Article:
Whenever you look at using at any online tool in your teaching or learning, the ability to back up and export your data to another service (you should always have a Plan B) is vital.


Update: Bloglines is back up now at 3pm BST on 23rd April... but still export your OPML file as the owners don't seems to see it as a priority and it might not be here much longer.

26 February, 2010

Matching Learning Tasks with Learning Technologies

There are a wide range of tools and technologies available to support all types of Technology Enhanced Learning, but that range of tools can be overwhelming even to those teachers who are experienced users of technology.

There are some simple methods that Learning Technologists use to help teaching staff understand the potential uses of web based tools. Presenting categories of tools is useful. If you can look at technologies in terms of, for example, those designed for synchronous versus asynchronous uses, you can think more easily about which you will use for a certain purpose. If you can identify Twitter as a tool for public interaction rather than private you can think better about what information might it be appropriate to carry. If you categorise it as a Microblogging tool it allows you to then ask if other Microblogging tools might be more appropriate to use for your purpose.

Sarah Robbins-Bell showed a possible way to structure this way of looking at tools, based on work by Herring (2007 ), which in turn was based on work by Ranganathan (1933). She used Faceted Classification to look at dozens of tools that were identified as Virtual Worlds [presentation slides], and saw 10 facets emerge that would help users understand if each tool would match their learning tasks and objectives. They will only be of interest to those working with 3D Virtual Worlds, but are:
  • Dominant content form - Either Text or Image or a Mix
  • Dominant user to user communication form - Text / Voice / Mix
  • Stigmergy - Stigmergic / Non-stigmergic / Conditional stigmergy
  • Object ownership - Private / Public / Sharing
  • User identity formation - Static / Conditional / Custom
  • Access - Public / Fee / Limited
  • User relationship with other users - Competitive / Conditional / Collaborative
  • User relationship with environment - Competitive / Conditional / Collaborative
  • Access to groups - Private / Public / None
  • Number of groups - Many / One / None
If you look at pages 33 and 34 of her ReLIVE08 conference presentation slides, you can see that she uses the 10 facets to compare Second Life and World of Warcraft, making it easy to demonstrate that two very similar looking tools are different in many ways that might not be immediately obvious to someone who had not used them much.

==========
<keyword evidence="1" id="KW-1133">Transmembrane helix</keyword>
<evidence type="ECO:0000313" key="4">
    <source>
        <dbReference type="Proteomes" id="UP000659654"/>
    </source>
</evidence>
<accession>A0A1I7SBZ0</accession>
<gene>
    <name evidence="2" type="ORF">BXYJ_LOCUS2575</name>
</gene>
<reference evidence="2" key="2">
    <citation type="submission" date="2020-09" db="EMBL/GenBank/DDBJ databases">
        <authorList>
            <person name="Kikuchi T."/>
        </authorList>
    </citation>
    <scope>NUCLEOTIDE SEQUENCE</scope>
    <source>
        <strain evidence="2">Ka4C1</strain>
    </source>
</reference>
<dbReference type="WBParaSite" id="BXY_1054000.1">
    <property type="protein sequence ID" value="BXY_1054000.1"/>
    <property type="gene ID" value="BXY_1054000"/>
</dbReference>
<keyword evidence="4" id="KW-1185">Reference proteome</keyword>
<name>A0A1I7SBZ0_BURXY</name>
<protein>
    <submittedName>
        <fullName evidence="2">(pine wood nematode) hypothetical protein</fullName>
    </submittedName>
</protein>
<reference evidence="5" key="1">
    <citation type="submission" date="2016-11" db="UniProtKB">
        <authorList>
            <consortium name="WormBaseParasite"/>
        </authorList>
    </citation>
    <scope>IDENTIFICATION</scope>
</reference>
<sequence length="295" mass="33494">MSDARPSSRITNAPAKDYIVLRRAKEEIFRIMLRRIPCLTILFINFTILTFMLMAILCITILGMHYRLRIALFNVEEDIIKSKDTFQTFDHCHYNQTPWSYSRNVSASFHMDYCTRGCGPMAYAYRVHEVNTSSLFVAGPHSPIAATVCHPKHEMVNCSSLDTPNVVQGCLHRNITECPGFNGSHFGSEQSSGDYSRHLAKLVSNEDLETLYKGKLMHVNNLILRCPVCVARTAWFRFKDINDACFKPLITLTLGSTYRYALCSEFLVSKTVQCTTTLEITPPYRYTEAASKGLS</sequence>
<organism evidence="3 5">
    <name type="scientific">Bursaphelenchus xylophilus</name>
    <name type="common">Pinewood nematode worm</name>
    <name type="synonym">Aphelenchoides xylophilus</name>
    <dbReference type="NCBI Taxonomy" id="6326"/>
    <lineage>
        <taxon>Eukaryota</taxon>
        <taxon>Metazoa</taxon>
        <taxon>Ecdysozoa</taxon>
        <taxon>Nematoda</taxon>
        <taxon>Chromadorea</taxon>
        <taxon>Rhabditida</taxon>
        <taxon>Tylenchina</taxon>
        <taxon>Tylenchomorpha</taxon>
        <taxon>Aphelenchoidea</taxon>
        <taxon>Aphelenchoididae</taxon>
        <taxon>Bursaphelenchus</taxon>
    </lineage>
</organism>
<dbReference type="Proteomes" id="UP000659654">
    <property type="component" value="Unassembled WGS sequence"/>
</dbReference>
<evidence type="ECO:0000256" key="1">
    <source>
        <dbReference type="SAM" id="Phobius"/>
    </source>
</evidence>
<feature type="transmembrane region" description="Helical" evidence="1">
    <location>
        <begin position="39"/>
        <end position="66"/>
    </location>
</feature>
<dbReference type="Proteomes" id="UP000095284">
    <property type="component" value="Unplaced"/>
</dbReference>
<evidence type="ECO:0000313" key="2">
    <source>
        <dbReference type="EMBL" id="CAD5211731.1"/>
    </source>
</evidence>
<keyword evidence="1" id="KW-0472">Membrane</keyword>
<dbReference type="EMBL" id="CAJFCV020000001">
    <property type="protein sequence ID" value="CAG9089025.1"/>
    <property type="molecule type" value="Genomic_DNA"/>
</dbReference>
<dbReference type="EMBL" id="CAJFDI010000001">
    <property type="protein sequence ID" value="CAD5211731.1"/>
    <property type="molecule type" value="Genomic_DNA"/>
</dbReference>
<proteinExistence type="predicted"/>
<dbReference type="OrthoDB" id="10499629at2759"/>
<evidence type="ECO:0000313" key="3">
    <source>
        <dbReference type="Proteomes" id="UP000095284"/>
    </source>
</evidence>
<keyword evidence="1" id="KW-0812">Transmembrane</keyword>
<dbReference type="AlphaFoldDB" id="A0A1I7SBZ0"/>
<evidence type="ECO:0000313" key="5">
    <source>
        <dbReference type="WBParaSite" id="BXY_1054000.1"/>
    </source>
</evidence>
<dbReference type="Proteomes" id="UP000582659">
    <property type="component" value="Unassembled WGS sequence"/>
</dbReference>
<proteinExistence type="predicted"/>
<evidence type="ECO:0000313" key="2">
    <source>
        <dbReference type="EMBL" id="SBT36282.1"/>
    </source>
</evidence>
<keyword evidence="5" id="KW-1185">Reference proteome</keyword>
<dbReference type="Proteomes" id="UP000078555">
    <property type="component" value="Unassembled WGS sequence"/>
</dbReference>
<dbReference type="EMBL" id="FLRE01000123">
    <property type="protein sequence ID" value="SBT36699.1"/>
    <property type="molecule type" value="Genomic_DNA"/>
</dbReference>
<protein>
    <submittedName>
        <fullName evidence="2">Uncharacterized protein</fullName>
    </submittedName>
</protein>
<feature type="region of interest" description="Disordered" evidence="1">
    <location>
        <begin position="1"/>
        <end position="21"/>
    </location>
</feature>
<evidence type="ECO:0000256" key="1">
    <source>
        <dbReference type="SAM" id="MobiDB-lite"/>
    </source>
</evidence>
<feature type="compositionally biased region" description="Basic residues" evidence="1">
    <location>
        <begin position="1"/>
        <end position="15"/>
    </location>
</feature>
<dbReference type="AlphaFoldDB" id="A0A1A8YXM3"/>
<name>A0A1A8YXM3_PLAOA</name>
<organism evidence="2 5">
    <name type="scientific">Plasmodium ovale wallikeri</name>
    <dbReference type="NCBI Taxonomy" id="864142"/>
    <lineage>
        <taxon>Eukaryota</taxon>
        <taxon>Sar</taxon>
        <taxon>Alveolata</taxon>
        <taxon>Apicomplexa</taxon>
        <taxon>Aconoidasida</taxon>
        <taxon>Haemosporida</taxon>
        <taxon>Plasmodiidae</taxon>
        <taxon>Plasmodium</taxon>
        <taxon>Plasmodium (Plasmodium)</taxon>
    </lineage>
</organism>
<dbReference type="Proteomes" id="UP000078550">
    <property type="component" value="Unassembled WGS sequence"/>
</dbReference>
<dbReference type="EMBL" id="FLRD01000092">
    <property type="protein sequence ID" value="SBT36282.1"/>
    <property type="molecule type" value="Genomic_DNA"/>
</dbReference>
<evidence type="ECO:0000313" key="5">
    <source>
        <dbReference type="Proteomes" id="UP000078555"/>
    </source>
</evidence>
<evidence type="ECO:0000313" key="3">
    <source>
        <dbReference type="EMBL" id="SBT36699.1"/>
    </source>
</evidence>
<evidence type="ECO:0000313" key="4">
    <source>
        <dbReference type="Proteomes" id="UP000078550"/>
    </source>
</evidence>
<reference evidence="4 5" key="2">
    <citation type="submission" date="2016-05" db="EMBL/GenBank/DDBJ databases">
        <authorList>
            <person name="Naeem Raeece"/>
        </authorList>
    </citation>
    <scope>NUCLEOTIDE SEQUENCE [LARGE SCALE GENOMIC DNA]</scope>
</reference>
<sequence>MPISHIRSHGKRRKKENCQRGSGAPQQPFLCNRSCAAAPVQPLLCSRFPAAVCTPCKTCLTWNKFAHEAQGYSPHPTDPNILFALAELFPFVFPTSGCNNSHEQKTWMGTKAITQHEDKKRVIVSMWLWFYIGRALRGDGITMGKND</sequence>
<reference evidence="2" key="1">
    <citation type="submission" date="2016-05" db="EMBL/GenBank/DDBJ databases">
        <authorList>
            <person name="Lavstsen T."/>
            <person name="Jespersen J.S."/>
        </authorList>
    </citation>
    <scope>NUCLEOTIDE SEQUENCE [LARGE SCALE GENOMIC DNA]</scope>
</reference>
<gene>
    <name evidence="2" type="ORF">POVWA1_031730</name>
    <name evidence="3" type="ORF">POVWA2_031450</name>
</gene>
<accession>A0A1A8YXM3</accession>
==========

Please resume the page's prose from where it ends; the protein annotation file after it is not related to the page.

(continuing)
This same process could be done for other categories of tool, like synchronous communication tools, collaborative document creation tools and content dissemination tools. This could be a useful resource in a conversation about which of these tools might fit the needs of a certain learning activity. The following table is a very brief example of one for online learning activities requiring synchronous communication.

Facet Second Life Blackboard Chat Yahoo Messenger
Text or Image

Public or Private

Text or Voice

Of course exploring needs and requirements is a very subtle process, but this kind of thing could play a part in making it easier for everyone involved to understand the decision making process.

Another model for matching tasks with learning technologies was put forward by Bower (2008) in "Affordance Analysis - Matching Learning Tasks with Learning Technologies". In this article categories of affordances of learning technologies are put forward along with a methodology for practical application.

[image by Pink Sherbet Photography]

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17 February, 2010

Rewiring Inclusion: Barrier Free Learning

The Rewiring Inclusion conference in Notingham a couple of weeks ago was a refreshing look at the subject of accessibility. Perhaps it was refreshing because the word 'accessibility' was barely mentioned, and holistic, responsive ways to produce 'barrier free learning' and 'digital inclusion' were discussed.

I think that the sessions that I attended illustrated two different sides to accessibility very well.

On the one hand there is creating resources and software that can be accessed using a wide variety of input and output devices, as the user requires. The importance of this was talked about by Dr Dónal Fitzpatrick from Dublin City University.

The development approach that Google use was mentioned by Julian Harty from Google. They have a general focus on wider usability and accessibility for all, with post release improvements over time. This means that they wouldn't hold something back from release because not everyone could use it, but would aim to make it more usable for all users over time.

Julian's presentation proved to be a little controversial, as some people thought that Google weren't taking accessibility seriously enough. It is certainly a different approach than that talked about in Higher Education, perhaps due to our need to support every single student. Google users have a choice whether to use new Google services, while our students have to use the VLE for example.

Another side to accessibility that was covered was making changes to the way activities run, to meet the specific needs of individual students.

Dr Trevor Collins and Dr Jessica Bartlett talked about the Open Universities work making geology fieldwork available to students who for whatever reason, cannot travel out to the field.